A new theater chain with a verve for marketing has emerged out of the Southeast, and is expected to run smack into some big competitors.
At the opening last month of Regal Cinemas’ newest 14-screen theater outside Philadelphia with “Jurassic Park,” the exhibitor hired a dozen Elvis impersonators to jump from a plane 3,000 feet to the parking lot.
“It was a tremendous turnout,” recalled Greg Dunn, Regal’s marketing VP, with a laugh. Indeed, 5,000 people showed up for the spectacle and are likely to remember the newest venue.
Regal’s unique approach to grand openings is something of a trademark and guaranteed to continue, said Mike Campbell, 39, chairman and CEO of Regal.
So far, the recipe’s worked. The Knoxville, Tenn.-based chain sold one-third of its shares to the public last week at $ 13 a share, raising $ 22.75 million. The move paid down a majority of the company’s $ 24.4 million in long-term debt. The shares closed Friday at $ 13.75.
Just 3 years old, Regal used its borrowings to go on a buying spree, going from 48 screens in 1990 to 229 just two years later. That topped 318 in the first six months of 1993. As a result, last year’s operating income doubled to $ 4.7 million on an 80% increase in revenue of $ 40 million.
Campbell cut his teeth running Premiere Cinemas until he sold out to Cinemark , the country’s sixth-largest exhibitor, back in 1989. By January of the next year, Campbell had acquired one theater and with partners began constructing new properties in small towns throughout the South.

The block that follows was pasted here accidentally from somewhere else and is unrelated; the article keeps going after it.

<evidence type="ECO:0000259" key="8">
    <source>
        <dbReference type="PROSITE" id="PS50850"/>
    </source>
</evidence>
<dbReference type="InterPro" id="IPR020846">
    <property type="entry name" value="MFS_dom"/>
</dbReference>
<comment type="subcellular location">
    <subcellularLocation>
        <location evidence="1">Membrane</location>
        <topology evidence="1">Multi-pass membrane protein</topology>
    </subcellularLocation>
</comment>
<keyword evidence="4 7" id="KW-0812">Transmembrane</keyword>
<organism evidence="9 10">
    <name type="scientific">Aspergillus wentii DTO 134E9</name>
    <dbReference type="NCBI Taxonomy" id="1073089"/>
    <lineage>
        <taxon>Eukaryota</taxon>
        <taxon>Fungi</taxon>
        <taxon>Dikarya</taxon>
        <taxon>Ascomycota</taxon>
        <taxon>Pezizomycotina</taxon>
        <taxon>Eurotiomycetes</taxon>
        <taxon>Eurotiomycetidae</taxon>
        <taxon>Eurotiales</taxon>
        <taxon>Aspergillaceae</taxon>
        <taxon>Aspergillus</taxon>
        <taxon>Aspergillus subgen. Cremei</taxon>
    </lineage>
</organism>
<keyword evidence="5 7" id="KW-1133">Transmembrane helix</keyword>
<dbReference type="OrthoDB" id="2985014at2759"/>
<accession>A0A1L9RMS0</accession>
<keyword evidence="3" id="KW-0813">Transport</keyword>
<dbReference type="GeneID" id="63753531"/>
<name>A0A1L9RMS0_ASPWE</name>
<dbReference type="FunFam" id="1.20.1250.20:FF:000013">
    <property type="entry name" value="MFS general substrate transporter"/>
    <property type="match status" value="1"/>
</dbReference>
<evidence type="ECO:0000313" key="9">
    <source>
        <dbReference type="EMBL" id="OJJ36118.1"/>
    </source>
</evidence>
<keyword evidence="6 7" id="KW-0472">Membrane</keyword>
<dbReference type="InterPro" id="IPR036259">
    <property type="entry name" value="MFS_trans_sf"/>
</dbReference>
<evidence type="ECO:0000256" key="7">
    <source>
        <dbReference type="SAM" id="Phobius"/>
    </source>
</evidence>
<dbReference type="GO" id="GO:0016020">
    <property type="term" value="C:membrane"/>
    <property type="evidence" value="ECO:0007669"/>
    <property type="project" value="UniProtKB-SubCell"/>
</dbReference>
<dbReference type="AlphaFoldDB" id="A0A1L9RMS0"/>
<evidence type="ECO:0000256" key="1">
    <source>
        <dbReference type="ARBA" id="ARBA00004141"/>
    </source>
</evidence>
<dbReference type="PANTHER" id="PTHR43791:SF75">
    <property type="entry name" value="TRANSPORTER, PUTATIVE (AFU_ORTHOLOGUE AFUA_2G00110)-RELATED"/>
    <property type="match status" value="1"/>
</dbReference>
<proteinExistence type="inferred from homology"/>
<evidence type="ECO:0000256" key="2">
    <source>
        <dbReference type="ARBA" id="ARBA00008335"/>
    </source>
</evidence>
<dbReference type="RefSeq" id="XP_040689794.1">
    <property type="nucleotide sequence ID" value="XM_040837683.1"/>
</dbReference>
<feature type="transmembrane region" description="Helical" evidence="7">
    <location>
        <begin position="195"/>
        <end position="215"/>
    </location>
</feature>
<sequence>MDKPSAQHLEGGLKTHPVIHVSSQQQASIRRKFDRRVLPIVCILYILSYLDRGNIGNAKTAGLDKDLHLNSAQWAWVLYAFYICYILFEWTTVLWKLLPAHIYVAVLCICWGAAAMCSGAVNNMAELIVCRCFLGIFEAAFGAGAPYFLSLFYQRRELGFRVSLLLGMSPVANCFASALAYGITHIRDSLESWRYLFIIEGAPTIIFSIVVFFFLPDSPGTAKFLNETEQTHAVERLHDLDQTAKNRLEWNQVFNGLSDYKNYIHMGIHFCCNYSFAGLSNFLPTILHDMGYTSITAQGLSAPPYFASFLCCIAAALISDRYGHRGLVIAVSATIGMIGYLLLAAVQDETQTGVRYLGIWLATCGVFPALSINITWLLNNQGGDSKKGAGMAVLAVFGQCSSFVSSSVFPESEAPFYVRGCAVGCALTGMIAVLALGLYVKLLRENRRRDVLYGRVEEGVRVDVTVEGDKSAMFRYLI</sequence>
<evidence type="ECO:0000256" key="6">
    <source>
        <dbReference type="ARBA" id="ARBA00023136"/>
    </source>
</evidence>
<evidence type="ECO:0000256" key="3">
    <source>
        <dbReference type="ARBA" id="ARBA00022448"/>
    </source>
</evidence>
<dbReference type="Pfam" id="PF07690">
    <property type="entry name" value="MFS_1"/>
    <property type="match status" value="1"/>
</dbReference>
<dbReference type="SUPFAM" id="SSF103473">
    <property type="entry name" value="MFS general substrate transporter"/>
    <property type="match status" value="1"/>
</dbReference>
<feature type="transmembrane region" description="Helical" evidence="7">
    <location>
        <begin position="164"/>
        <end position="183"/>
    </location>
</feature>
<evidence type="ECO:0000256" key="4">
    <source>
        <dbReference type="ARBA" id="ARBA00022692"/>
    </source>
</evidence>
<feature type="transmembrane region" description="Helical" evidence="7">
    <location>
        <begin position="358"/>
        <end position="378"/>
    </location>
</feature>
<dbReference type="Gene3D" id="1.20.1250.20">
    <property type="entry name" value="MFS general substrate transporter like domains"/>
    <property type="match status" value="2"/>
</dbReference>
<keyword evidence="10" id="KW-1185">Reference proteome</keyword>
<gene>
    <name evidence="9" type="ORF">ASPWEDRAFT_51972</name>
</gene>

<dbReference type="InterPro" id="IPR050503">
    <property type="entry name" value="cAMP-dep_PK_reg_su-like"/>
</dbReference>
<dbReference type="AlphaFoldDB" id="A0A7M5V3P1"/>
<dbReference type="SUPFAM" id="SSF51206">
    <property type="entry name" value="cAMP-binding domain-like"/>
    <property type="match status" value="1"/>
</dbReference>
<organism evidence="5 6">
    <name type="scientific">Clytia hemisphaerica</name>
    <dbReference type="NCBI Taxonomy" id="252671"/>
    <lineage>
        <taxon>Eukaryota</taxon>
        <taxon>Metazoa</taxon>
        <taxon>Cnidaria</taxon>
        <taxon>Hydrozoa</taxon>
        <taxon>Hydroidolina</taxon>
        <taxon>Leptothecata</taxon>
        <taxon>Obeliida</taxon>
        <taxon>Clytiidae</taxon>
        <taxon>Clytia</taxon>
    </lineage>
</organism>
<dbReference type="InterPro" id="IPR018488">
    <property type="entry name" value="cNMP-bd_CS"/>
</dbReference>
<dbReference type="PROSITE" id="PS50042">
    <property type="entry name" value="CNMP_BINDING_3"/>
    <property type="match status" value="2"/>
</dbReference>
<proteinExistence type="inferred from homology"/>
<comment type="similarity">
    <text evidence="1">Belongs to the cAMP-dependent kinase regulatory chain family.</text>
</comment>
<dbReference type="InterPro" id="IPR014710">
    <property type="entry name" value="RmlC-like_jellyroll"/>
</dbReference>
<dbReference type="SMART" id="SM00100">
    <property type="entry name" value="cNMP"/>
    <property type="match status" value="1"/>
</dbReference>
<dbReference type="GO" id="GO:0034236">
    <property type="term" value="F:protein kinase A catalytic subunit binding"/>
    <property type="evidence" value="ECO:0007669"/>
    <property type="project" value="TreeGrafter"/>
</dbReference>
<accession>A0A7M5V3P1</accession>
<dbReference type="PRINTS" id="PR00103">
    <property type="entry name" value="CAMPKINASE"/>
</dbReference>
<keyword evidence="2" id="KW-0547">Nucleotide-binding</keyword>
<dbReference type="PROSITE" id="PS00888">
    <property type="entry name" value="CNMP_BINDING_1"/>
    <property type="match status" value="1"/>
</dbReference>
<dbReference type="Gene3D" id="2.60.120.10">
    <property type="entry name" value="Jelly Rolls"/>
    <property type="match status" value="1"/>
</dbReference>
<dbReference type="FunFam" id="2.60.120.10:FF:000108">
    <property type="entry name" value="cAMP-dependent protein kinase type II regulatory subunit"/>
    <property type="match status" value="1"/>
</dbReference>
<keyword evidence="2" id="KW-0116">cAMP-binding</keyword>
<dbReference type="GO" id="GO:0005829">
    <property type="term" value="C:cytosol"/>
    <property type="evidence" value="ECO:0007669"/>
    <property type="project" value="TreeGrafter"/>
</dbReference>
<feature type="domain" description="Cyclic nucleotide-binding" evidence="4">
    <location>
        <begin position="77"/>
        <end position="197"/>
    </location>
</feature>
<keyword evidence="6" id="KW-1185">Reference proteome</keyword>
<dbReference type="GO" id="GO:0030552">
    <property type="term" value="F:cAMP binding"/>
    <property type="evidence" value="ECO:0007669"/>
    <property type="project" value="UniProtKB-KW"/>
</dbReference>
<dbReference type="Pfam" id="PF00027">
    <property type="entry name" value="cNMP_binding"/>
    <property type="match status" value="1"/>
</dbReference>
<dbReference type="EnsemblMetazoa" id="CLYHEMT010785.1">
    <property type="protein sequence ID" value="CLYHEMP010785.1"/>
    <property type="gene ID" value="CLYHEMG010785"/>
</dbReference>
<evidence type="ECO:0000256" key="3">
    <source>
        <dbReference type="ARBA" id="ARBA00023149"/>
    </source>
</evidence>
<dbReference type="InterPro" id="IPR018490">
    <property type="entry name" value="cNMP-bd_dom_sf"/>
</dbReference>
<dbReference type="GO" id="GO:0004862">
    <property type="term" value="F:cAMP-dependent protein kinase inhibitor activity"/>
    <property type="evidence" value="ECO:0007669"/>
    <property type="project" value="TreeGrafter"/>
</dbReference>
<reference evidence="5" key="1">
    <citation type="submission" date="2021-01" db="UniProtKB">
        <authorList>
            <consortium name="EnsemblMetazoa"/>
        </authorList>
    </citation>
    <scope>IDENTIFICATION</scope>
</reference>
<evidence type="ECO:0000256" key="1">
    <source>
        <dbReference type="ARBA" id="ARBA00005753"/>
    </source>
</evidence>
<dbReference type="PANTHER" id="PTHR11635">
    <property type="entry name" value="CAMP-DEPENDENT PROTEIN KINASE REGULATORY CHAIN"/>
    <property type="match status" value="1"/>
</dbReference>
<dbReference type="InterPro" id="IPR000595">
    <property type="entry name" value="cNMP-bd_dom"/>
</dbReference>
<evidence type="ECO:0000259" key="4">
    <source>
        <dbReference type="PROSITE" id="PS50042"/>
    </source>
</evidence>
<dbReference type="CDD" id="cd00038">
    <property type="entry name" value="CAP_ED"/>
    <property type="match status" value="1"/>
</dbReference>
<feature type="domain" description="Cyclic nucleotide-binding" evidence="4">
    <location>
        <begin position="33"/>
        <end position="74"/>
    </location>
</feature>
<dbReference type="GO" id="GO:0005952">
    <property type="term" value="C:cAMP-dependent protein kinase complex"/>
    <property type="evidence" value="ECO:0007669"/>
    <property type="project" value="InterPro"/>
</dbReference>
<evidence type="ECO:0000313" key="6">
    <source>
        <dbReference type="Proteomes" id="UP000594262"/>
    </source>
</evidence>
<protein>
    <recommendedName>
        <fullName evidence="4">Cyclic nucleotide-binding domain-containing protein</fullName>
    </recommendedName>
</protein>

But times are different than in the roaring ’80s. Exhibitors have consolidated, with many regions dominated by one or two major players. While Regal is tightly run, it doesn’t boast the same margins as its larger rivals. Regal manages to eke out a 10% profit margin, while the top exhibitors wring out 15%-20%.
Cost controls will be critical if Campbell is to stave off competition from United Artists Theaters and Carmike Cinemas, the country’s No. 1 and No. 4 chains, respectively.
“You have two very strong operators; clearly each is going to protect its turf,” said Chris Dixon, an analyst with Paine Webber. “Carmike has the highest operating margins in the industry, with tighter control of expenses.”
That means it can afford to make higher bids for films and give bigger discounts to theatergoers. Another concern could be lack of growth opportunities.
“A lot of the markets have been cherry-picked, and you won’t find many places in the South,” said Mike Patrick, CEO of Carmike. “I don’t see any vulnerability.”
Carmike will open 100 screens between now and year-end, promises Patrick, many in the Southeast.
While Campbell has picked the middle markets, outside large cities, he figures there’s plenty of room for another exhib. “We’ve done a lot of research in the East, and there’s lots of zones or markets that will fulfill our growth strategy,” he said.
With a successful offering completed, Campbell can see if the market will make room for his mix of Elvis and movies.